Admittedly, this is a badly drafted statute. Viewed against a legal landscape that has changed dramatically since the days of the cotton claimants, see ante, at 5-6, it does not lend itself easily to sensible construction. Moreover, the Court's interpretation of § 1500 today may have the salutary effect of hastening its repeal or amendment. Nevertheless, a reading that is faithful not only to the statutory text but also to the statute's stated purpose is surely preferable to the harsh result the Court endorses here. Accordingly, I respectfully dissent.


1 Senator Edmunds explained the purpose of the provision that is now § 1500, as follows:

" `The object of this amendment is to put to their election that large class of persons having cotton claims particularly, who have sued the Secretary of the Treasury and the other agents of the Government in more than a hundred suits that are now pending, scattered over the country here and there, and who are here at the same time endeavoring to prosecute their claims, and have filed them in the Court of Claims, so that after they put the Government to the expense of beating them once in a court of law they can turn around and try the whole question in the Court of Claims. The object is to put that class of persons to their election either to leave the Court of Claims or to leave the other courts. I am sure everybody will agree to that.' " UNR Industries, Inc. v. United States, 962 F. 2d 1013,1018 (CA Fed. 1992) (quoting 81 Cong. Globe, 40th Cong., 2d Sess., 2769 (1868).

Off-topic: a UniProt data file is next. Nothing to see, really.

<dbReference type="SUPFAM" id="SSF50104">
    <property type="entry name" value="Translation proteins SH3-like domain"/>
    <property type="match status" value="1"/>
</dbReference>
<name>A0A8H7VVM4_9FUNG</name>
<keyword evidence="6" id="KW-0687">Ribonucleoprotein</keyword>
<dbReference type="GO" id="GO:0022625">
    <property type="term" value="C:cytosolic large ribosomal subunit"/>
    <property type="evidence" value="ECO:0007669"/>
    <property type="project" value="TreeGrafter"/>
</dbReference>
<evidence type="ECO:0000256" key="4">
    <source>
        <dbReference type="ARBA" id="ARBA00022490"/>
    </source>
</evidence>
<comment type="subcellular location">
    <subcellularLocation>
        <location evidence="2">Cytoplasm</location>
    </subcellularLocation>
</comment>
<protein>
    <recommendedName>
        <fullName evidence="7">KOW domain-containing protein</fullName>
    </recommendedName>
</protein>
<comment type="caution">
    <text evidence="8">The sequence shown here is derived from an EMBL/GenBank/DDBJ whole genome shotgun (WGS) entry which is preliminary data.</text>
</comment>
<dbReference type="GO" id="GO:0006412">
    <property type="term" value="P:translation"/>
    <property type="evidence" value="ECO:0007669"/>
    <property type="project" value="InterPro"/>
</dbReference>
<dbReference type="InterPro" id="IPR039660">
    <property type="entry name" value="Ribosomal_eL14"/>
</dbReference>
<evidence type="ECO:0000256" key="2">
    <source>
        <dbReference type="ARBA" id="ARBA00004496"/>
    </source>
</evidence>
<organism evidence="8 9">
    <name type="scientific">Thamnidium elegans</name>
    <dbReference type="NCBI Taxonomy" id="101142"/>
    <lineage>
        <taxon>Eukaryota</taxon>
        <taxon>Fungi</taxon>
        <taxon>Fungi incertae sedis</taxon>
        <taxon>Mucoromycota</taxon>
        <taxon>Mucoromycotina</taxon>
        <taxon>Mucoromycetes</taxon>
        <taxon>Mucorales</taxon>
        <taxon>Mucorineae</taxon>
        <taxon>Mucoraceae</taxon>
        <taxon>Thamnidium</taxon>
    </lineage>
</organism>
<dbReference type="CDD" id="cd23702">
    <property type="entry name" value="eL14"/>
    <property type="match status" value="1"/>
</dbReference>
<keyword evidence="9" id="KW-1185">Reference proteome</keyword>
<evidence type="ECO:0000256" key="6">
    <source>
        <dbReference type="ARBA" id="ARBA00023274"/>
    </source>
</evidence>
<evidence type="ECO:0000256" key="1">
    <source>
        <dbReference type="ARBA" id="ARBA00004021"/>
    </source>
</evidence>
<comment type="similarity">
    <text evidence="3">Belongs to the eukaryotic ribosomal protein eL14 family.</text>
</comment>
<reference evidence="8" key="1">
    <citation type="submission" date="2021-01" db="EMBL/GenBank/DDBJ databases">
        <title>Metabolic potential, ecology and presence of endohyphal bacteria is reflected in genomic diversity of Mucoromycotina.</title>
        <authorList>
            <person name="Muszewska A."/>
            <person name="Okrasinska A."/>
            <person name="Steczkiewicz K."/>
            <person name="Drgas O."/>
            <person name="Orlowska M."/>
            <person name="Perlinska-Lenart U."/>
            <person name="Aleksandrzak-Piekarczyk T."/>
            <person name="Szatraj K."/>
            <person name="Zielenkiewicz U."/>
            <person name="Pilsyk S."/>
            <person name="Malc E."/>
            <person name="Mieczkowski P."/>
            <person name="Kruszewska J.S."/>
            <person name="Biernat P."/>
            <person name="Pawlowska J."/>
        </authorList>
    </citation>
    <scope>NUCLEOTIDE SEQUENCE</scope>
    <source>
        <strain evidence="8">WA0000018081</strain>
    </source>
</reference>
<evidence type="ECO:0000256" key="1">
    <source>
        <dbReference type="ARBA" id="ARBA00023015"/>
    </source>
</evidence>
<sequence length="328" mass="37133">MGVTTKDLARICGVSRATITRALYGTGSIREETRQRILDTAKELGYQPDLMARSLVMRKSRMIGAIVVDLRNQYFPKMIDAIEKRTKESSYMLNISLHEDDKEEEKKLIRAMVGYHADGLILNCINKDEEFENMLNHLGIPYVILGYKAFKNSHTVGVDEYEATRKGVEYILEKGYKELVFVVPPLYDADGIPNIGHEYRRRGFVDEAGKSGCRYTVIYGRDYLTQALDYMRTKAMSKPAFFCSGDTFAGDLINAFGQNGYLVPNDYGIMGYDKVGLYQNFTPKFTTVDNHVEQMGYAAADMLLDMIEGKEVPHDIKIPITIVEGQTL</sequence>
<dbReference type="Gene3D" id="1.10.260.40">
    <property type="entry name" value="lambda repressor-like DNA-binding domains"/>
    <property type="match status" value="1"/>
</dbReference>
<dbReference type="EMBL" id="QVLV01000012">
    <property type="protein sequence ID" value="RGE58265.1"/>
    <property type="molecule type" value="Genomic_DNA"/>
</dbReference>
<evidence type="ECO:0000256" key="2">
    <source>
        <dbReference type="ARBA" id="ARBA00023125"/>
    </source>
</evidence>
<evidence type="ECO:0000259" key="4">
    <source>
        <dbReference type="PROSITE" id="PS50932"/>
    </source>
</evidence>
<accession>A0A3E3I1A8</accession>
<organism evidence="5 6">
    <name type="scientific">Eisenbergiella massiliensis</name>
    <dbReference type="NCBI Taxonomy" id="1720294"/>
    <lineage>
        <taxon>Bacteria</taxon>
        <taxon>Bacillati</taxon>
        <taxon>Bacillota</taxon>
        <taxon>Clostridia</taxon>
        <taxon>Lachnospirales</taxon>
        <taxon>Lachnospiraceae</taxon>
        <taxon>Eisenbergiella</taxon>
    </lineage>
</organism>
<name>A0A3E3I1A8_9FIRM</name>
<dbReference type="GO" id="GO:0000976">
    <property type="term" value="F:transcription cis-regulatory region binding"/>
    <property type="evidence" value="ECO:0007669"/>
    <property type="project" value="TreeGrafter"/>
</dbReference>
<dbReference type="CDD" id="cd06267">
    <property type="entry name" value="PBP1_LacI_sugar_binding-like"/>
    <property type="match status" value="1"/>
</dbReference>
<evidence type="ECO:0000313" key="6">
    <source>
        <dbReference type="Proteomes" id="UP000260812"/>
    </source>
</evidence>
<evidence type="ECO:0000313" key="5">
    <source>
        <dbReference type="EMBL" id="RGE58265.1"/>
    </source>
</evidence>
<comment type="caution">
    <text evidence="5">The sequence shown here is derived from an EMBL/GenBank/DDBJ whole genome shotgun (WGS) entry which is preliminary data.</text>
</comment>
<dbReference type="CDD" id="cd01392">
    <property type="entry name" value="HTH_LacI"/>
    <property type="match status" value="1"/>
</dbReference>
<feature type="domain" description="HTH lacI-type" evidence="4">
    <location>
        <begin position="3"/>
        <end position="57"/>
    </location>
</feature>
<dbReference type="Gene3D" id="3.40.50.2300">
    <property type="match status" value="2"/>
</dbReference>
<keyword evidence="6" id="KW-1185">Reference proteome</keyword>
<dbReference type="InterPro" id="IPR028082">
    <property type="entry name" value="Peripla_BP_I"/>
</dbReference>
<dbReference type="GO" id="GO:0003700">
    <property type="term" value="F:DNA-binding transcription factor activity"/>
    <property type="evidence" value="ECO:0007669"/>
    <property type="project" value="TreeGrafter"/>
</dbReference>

2 Sections immediately following § 1500 use similar language with respect to other types of claims. See 28 U.S.C. §§ 1503 1508.